Brent W. Roberts, Hee J. Yoon
Published: 13 September 2021
Annual Review of Psychology, Volume 73; https://doi.org/10.1146/annurev-psych-020821-114927

Abstract:
Personality psychology, which seeks to study individual differences in thoughts, feelings, and behaviors that persist over time and place, has experienced a renaissance in the last few decades. It has also not been reviewed as a field in the Annual Review of Psychology since 2001. In this article, we seek to provide an update as well as a meta-organizational structure to the field. In particular, personality psychology has a prescribed set of four responsibilities that it implicitly or explicitly tackles as a field: ( a) describing what personality is—i.e., what the units of analysis in the field are; ( b) documenting how it develops; ( c) explaining the processes of personality and why they affect functioning; and ( d) providing a framework for understanding individuals and explaining their actions, feelings, and motivations. We review progress made over the last 20 years to address these four agendas and conclude by highlighting future directions and ongoing challenges to the field. Expected final online publication date for the Annual Review of Psychology, Volume 73 is January 2022. Please see http://www.annualreviews.org/page/journal/pubdates for revised estimates.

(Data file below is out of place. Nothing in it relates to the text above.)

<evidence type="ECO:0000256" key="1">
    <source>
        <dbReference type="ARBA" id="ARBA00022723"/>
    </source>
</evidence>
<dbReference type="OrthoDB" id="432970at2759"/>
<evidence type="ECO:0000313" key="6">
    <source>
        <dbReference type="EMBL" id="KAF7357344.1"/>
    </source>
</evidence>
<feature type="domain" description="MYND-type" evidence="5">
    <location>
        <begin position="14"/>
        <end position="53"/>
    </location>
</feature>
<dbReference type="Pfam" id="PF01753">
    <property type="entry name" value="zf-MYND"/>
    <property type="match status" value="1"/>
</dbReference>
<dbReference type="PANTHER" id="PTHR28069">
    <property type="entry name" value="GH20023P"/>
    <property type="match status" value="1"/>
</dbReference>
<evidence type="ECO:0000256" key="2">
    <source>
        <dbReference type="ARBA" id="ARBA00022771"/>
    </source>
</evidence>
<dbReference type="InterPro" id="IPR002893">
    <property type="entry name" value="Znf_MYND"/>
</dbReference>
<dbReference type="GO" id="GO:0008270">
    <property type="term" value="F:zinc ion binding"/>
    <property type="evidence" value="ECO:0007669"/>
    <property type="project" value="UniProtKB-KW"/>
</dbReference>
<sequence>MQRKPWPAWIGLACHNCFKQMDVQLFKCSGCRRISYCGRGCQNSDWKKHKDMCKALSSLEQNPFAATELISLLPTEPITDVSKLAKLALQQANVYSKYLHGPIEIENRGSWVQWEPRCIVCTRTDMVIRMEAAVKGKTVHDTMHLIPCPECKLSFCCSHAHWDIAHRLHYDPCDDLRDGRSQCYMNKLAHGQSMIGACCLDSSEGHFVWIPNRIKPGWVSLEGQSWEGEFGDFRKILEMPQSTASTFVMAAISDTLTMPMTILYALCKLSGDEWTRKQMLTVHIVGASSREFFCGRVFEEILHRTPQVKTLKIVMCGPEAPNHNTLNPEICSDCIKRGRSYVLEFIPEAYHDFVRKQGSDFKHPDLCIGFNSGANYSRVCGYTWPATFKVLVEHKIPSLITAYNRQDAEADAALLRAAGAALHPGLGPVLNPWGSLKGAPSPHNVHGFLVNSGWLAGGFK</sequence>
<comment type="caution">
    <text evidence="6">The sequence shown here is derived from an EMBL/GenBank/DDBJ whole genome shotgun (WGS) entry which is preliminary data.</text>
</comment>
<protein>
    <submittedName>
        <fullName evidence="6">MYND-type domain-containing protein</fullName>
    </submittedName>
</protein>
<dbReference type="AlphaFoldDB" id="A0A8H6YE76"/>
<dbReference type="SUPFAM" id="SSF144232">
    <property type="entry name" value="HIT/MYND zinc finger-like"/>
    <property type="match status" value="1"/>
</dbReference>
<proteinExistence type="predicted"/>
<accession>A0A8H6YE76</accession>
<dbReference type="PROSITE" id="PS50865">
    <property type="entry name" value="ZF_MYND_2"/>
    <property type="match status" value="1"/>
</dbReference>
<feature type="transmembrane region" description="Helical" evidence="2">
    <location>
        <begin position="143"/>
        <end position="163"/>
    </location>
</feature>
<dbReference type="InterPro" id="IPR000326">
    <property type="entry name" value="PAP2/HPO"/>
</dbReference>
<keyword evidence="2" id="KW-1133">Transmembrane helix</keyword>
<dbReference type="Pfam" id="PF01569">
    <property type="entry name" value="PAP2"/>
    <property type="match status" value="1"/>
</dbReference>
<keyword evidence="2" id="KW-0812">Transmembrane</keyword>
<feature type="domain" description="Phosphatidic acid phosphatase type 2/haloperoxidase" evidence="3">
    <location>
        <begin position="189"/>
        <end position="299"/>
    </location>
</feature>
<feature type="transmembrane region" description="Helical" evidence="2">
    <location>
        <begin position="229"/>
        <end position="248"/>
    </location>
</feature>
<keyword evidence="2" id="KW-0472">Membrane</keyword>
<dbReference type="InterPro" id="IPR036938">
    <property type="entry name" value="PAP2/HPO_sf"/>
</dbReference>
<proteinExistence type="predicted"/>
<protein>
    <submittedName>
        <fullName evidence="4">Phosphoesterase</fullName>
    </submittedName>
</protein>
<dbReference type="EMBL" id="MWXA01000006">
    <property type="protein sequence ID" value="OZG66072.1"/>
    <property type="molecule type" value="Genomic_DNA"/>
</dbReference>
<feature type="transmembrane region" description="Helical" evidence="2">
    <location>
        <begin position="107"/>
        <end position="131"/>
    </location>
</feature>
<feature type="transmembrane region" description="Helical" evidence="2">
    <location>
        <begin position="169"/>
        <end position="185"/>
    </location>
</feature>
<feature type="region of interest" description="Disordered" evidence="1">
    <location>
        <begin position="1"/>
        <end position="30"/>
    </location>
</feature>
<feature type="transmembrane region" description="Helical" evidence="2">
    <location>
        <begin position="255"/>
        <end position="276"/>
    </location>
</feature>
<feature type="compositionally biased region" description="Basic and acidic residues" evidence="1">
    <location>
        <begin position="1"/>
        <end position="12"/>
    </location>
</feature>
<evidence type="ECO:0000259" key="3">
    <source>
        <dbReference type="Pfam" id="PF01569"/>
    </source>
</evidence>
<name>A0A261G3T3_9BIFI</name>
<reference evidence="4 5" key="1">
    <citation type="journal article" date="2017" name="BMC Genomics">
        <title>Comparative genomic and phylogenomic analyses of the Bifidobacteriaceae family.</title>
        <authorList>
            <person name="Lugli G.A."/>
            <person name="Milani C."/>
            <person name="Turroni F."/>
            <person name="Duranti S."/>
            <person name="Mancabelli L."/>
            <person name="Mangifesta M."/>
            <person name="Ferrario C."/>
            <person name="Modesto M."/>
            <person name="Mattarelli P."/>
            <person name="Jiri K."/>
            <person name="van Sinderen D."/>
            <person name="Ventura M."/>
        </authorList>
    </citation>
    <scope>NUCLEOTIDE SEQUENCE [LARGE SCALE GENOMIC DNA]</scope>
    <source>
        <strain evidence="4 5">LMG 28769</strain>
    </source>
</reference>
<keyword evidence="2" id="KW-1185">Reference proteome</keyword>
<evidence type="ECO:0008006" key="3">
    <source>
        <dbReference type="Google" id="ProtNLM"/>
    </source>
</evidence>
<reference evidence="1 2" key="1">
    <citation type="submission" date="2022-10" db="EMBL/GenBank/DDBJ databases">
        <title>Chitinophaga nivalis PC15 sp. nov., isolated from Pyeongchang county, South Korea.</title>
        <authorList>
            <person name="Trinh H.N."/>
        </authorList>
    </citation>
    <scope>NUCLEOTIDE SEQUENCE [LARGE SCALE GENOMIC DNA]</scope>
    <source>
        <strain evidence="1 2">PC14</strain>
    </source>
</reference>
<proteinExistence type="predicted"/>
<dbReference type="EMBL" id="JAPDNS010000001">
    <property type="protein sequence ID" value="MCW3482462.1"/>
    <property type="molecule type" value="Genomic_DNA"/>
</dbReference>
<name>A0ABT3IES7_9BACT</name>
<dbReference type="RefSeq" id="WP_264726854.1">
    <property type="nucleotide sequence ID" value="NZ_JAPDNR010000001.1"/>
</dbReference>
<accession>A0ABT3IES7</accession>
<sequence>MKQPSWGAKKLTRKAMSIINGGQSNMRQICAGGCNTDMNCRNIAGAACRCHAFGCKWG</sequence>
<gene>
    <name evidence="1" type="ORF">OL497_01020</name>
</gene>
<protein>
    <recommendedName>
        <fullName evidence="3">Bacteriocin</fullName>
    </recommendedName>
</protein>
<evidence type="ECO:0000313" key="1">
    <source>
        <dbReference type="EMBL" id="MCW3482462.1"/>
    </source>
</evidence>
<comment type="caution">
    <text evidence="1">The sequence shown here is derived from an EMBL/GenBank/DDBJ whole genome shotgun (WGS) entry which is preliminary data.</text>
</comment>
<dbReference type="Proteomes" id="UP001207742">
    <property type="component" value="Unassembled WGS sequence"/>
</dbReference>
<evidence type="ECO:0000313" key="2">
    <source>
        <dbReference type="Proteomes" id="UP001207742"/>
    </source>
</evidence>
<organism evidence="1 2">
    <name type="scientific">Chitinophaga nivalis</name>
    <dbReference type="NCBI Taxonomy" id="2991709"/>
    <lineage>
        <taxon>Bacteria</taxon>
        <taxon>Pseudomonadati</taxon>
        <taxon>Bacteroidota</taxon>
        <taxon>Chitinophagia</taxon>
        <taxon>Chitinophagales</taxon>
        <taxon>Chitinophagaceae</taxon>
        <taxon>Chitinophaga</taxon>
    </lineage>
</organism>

Paul A. M. Van Lange, David G. Rand
Published: 2 August 2021
Annual Review of Psychology, Volume 73; https://doi.org/10.1146/annurev-psych-020821-110044

Abstract:
Contemporary society is facing many social dilemmas—including climate change, COVID-19, and misinformation—characterized by a conflict between short-term self-interest and longer-term collective interest. The climate crisis requires paying costs today to benefit distant others (and oneself) in the future. The COVID-19 crisis requires the less vulnerable to pay costs to benefit the more vulnerable in the face of great uncertainty. The misinformation crisis requires investing effort to assess truth and abstain from spreading attractive falsehoods. Addressing these crises requires an understanding of human cooperation. To that end, we present ( a) an overview of mechanisms for the evolution of cooperation, including mechanisms based on similarity and interaction; ( b) a discussion of how reputation can incentivize cooperation via conditional cooperation and signaling; and ( c) a review of social preferences that undergird the proximate psychology of cooperation, including positive regard for others, parochialism, and egalitarianism. We discuss the three focal crises facing our society through the lens of cooperation, emphasizing how cooperation research can inform our efforts to address them. Expected final online publication date for the Annual Review of Psychology, Volume 73 is January 2022. Please see http://www.annualreviews.org/page/journal/pubdates for revised estimates.